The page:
VW Group’s coming EV’s, next e-Golf will go 200+ miles, and more Audi EV’s

A couple years ago, the VW Group promised that by 2018ish VW would be a electric vehicle major player.  With the Audi e-tron quattro concept electric SUV, and the Porsche Mission E, and the VW e-Golf, we may be seeing the opening stanza’s in what may become a fully electrified automotive symphony.  At the Frankfurt International Motor Show, VW Group executives are promising even more electric cars in the coming years.

199666356652cf76b044681-6201A post in the Danish press has an interview with Ulrich Hackenberg, a chief engineer in the VW Group, promising more electric cars from Audi, and that the next VW e-Golf will have a 320 kilometer range.  (about 200 miles)  That promise wasn’t repeated in the text — it’s written in Danish, but read it with Google Chrome and the text will be translated.  The “320 kilometer range” claim comes from a Facebook posting about this article.  Back of the napkin calculations in that post suggests a 320 kilometer range e-Golf would require a 40 kiloWatt-hour battery pack.

FYI the 320 kilometer number is not a certified range, and is probably stated within the context of European range testing methodology.  It’s known the NEDC process gives larger range estimates than does the EPA methodology.  At Tesla Motors, getting an honest 200ish mile range through EPA methodology required a 60 kiloWatt-hour battery pack.

The other piece of news comes from autonews.com where they talked with Audi of America President Scott Keogh.  He promised the Audi e-tron quattro would come to the U.S. in 2018, and that Audi won’t stop with that car.

He likened Audi’s strategy to that of Tesla Motors, in that Audi is beginning with battery-electric vehicles that provoke desirability, with a long driving range, high design and performance to build up demand and interest.  Then as battery prices fall Audi will move on to less expensive electric cars with longer range.

By 2030 Keogh expects 1/4 of Audi’s sales will be EV’s.  That’s partly based on expected future emissions and fuel economy regulations including California ZEV requirements.

It seems Keogh meant battery electric vehicles when saying 1/4 of Audi’s sales will be EV’s.  He also said the EV’s will be preceded by a wave of plug-in hybrid vehicles across the line-up.  Therefore we can expect more PHEV’s from Audi in the next few years.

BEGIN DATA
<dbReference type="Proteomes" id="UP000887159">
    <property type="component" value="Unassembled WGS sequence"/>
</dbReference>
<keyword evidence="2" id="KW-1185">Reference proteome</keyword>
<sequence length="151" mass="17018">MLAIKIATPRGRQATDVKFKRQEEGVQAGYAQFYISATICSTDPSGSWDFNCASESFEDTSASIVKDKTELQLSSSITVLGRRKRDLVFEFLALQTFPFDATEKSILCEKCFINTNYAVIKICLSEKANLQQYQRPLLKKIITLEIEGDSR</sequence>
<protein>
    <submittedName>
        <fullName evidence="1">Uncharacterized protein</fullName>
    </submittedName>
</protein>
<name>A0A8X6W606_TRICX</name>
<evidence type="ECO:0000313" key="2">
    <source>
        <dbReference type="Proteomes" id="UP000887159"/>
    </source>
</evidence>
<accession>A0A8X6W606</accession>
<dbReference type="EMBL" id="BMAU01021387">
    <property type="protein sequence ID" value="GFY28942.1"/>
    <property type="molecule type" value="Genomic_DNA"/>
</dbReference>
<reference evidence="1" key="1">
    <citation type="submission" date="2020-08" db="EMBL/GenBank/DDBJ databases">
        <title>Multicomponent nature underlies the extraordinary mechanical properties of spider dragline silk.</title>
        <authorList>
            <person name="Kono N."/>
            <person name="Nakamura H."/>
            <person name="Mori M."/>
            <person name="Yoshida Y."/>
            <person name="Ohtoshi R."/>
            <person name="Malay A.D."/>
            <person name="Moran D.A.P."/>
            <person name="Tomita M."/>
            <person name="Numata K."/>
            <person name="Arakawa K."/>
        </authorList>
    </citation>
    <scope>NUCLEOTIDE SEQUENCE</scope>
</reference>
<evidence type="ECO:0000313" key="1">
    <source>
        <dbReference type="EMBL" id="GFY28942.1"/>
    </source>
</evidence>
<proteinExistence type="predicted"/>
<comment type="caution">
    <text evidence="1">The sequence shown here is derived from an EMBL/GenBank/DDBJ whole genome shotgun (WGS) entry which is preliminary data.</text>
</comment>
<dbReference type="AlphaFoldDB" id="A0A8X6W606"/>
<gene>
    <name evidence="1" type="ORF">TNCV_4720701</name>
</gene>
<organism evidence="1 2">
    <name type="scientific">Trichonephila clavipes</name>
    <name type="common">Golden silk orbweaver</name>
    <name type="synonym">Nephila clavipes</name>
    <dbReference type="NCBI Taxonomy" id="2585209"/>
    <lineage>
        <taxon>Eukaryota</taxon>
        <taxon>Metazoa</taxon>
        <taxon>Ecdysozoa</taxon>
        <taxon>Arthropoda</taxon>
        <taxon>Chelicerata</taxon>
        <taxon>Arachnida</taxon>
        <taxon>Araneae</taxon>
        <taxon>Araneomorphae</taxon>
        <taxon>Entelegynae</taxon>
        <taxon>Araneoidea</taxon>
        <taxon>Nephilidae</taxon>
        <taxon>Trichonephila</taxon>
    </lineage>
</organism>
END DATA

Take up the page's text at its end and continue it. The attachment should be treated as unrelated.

The Audi A3 sportback e-tron PHEV is still on target to begin U.S. sales this fall.

Audi is part of the VW Group, and therefore Audi’s plans have to be taken within the context of VW Group plans overall.

A few months ago I took part in a marketing focus group at VW’s research center in Belmont CA.  What VW described is a plan many of the other automakers are pondering as well — using autonomous vehicle technology to develop fully self-driving robo-taxi’s.

In other words, you’d have a smart phone app with which you request a car, the car drives itself to you, and then drives you to your destination, using traffic and routing data from cloud computing services to plot a driving route.  Such a service works better with electric vehicles than gasoline.  That’s because with wireless charging pads automated recharging is easy.

All along the VW Group has seemed one of the laggards in electric vehicles.  They’ve primarily shown concept cars, and until the VW e-Golf hadn’t delivered much electrified anything on the market.  Taking the hints above together, we see a high likelihood the VW Group will actually do something significant with electric vehicles.

I do have one personal disappointment.  Apparently something was said in Frankfurt that, at the 2016 CES (the Las Vegas technology trade show), VW would be showing a VW Microbus concept vehicle as an electric vehicle.

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What I’ve been hoping is that VW would bring back the Karmann Ghia as an electric car.

VW – do you have any idea how popular my electric Karmann Ghia was?   Everywhere I went, I’d be besieged by people avidly recalling adventures in a Karmann Ghia, or hugely excited to hear about electric car technology.   I can vouch that there’s a strong desire in the marketplace for the return of the Karmann Ghia.  Making it electric would be icing on the cake.

As cool as my Kia Soul EV is, it doesn’t draw anywhere near the amount of attention.

About David Herron

David Herron is a writer and software engineer living in Silicon Valley. He primarily writes about electric vehicles, clean energy systems, climate change, peak oil and related issues. When not writing he indulges in software projects and is sometimes employed as a software engineer. David has written for sites like PlugInCars and TorqueNews, and worked for companies like Sun Microsystems and Yahoo.

About David Herron

David Herron is a writer and software engineer living in Silicon Valley. He primarily writes about electric vehicles, clean energy systems, climate change, peak oil and related issues. When not writing he indulges in software projects and is sometimes employed as a software engineer. David has written for sites like PlugInCars and TorqueNews, and worked for companies like Sun Microsystems and Yahoo.

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